Virtualization isn’t mainstream yet, but some government agencies are buying into the technology. At the FDA, for instance, six VMware ESX hosts are running more than 80 VMs. If the agency receives funding to complete the infrastructure portion of its IT Transformation Program, it will virtualize more than 400 Web, application, file, print, database, e-mail and legacy domain controller servers by the end of fiscal 2009.
Info-Tech Research Group reports that about 56 percent of government departments or agencies with 100 or more employees are using, testing or planning to use the technology, and 16 percent of that group is already in a production environment.
In the Windows and Linux space, major virtualization vendors include market leader VMware, Microsoft, XenSource and SWsoft. Those vendors take different approaches to virtualization, but they all agree that facilities consolidation, budget constraints, disaster recovery requirements, power concerns, testing and IT transformation projects are catalysts for server virtualization efforts in government agencies.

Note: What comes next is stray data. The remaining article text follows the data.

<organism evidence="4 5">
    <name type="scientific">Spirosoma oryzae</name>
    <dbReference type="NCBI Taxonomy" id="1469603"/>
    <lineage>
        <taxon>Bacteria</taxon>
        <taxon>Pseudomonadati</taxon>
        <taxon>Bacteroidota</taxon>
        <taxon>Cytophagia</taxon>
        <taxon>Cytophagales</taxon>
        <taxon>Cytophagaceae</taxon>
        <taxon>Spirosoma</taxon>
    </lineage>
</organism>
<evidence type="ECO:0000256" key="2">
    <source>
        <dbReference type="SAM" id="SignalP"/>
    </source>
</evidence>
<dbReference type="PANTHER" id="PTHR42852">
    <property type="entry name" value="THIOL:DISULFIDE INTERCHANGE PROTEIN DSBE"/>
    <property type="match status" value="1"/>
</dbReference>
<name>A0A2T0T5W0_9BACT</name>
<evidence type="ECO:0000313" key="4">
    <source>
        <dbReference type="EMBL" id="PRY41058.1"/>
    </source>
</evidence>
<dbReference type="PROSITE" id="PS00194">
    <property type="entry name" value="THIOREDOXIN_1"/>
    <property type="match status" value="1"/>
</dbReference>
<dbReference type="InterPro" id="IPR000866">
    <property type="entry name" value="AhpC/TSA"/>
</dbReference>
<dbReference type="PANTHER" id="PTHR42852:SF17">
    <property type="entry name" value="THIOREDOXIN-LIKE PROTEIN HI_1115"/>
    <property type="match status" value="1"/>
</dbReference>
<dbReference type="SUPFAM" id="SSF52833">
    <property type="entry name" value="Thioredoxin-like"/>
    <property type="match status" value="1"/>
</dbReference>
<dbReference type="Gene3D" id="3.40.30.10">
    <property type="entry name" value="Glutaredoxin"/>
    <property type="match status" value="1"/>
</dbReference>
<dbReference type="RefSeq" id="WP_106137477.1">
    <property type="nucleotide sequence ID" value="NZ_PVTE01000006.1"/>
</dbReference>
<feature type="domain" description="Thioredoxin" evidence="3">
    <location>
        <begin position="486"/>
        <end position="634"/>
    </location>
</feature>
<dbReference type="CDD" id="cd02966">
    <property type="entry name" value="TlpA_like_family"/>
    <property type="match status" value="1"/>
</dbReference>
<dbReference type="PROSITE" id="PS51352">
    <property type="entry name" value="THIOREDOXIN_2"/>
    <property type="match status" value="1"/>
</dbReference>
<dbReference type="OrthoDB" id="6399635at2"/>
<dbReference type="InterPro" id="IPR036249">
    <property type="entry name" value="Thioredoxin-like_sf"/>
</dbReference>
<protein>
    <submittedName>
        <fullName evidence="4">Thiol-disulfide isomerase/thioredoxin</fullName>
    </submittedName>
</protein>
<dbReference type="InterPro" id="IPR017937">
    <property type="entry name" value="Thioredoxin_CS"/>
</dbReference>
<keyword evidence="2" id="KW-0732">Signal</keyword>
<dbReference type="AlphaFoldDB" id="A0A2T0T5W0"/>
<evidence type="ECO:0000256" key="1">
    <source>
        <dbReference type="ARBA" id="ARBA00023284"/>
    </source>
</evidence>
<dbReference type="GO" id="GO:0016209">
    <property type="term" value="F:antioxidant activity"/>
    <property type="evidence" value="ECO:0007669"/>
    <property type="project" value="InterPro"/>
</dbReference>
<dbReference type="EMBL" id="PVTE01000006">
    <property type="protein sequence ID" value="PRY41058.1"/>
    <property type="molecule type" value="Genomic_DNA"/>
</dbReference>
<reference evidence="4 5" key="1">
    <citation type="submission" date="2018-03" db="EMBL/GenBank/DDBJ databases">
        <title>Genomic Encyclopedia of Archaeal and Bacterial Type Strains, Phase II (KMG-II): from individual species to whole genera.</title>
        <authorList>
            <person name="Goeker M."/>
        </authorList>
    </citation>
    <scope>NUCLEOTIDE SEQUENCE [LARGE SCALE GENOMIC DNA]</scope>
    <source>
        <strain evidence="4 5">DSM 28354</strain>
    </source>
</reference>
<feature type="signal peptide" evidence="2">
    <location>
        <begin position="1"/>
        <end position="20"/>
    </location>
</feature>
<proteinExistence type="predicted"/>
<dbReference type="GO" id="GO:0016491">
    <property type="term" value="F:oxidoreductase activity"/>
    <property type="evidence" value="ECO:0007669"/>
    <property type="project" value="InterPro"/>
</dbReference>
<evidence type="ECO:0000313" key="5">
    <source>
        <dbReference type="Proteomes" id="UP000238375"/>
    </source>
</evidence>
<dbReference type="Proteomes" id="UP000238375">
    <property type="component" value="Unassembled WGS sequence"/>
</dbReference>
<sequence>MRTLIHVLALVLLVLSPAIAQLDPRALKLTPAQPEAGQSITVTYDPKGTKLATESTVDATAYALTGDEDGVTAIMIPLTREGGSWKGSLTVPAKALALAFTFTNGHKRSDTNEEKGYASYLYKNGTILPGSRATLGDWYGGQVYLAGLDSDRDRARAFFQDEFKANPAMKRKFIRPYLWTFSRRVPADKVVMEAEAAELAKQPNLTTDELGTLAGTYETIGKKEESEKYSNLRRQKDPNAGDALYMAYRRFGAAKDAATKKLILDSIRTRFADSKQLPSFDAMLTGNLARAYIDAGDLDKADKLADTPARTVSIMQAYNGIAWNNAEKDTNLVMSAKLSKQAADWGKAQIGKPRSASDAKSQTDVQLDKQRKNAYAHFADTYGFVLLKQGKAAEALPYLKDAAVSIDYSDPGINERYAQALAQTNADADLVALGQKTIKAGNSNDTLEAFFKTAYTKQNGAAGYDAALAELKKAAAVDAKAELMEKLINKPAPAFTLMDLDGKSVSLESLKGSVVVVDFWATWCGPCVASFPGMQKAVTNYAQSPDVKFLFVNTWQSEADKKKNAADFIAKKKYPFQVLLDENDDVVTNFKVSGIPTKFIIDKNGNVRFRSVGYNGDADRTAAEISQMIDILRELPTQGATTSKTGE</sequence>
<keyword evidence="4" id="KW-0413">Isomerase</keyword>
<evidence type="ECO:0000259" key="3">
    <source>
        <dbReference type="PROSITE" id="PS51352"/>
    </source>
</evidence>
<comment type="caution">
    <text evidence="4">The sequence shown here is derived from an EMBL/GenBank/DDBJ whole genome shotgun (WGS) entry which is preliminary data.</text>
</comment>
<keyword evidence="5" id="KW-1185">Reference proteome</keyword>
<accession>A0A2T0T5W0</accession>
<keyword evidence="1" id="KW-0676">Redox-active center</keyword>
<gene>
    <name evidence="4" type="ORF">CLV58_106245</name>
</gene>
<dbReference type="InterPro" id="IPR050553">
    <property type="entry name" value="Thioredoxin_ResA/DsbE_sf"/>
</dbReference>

“Virtualization reduces the risks of addressing these issues,” said Aileen Black, vice president of federal operations at VMware.
Applications are packaged into VM files, so users can rapidly save, copy, provision or move them.
That flexibility has attracted the attention of officials at the National Operations Group, the arm of the Federal Aviation Administration that operates the National Operations Coordination Center. That center tracks and reports National Airspace System equipment-related events.
The center uses SWsoft’s Virtuozzo to build standard configurations and deploy provisioned servers in minutes, said Mariano Pernigotti, a support contractor and senior systems engineer at engineering services firm CSSI.
Pernigotti, who works on-site at the FAA Command Center, leads a team responsible for the development and deployment of an integrated set of Web-based applications. The team delivered the applications through two Web portals that facilitate the tracking, storing and reporting of the equipment-related event data. The two portals consist of multiple servers that support Web, mail, FTP,